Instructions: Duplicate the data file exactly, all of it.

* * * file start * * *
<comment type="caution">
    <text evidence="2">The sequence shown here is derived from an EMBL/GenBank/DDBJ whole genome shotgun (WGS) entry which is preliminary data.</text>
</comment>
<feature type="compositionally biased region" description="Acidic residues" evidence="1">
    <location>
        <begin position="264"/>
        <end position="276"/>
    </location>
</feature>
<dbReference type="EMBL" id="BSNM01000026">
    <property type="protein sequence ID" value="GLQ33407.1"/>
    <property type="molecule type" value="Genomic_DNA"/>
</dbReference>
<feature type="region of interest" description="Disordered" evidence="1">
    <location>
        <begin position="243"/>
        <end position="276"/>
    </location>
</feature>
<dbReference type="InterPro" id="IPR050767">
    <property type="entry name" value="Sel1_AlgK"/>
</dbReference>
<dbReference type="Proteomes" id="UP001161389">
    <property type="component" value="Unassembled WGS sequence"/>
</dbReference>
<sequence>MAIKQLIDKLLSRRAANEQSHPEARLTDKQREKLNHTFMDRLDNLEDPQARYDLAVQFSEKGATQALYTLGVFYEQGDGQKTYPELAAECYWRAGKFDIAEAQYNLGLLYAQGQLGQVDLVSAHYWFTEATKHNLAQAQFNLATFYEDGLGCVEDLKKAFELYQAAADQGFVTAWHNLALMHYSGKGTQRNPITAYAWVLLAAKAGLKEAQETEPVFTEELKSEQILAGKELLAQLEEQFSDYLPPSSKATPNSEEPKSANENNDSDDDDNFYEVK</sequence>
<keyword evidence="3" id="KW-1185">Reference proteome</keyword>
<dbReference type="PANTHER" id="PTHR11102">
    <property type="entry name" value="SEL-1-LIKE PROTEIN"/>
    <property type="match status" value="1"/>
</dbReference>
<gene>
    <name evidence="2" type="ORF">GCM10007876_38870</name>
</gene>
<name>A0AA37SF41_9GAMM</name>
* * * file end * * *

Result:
<comment type="caution">
    <text evidence="2">The sequence shown here is derived from an EMBL/GenBank/DDBJ whole genome shotgun (WGS) entry which is preliminary data.</text>
</comment>
<feature type="compositionally biased region" description="Acidic residues" evidence="1">
    <location>
        <begin position="264"/>
        <end position="276"/>
    </location>
</feature>
<dbReference type="EMBL" id="BSNM01000026">
    <property type="protein sequence ID" value="GLQ33407.1"/>
    <property type="molecule type" value="Genomic_DNA"/>
</dbReference>
<feature type="region of interest" description="Disordered" evidence="1">
    <location>
        <begin position="243"/>
        <end position="276"/>
    </location>
</feature>
<dbReference type="InterPro" id="IPR050767">
    <property type="entry name" value="Sel1_AlgK"/>
</dbReference>
<dbReference type="Proteomes" id="UP001161389">
    <property type="component" value="Unassembled WGS sequence"/>
</dbReference>
<sequence>MAIKQLIDKLLSRRAANEQSHPEARLTDKQREKLNHTFMDRLDNLEDPQARYDLAVQFSEKGATQALYTLGVFYEQGDGQKTYPELAAECYWRAGKFDIAEAQYNLGLLYAQGQLGQVDLVSAHYWFTEATKHNLAQAQFNLATFYEDGLGCVEDLKKAFELYQAAADQGFVTAWHNLALMHYSGKGTQRNPITAYAWVLLAAKAGLKEAQETEPVFTEELKSEQILAGKELLAQLEEQFSDYLPPSSKATPNSEEPKSANENNDSDDDDNFYEVK</sequence>
<keyword evidence="3" id="KW-1185">Reference proteome</keyword>
<dbReference type="PANTHER" id="PTHR11102">
    <property type="entry name" value="SEL-1-LIKE PROTEIN"/>
    <property type="match status" value="1"/>
</dbReference>
<gene>
    <name evidence="2" type="ORF">GCM10007876_38870</name>
</gene>
<name>A0AA37SF41_9GAMM</name>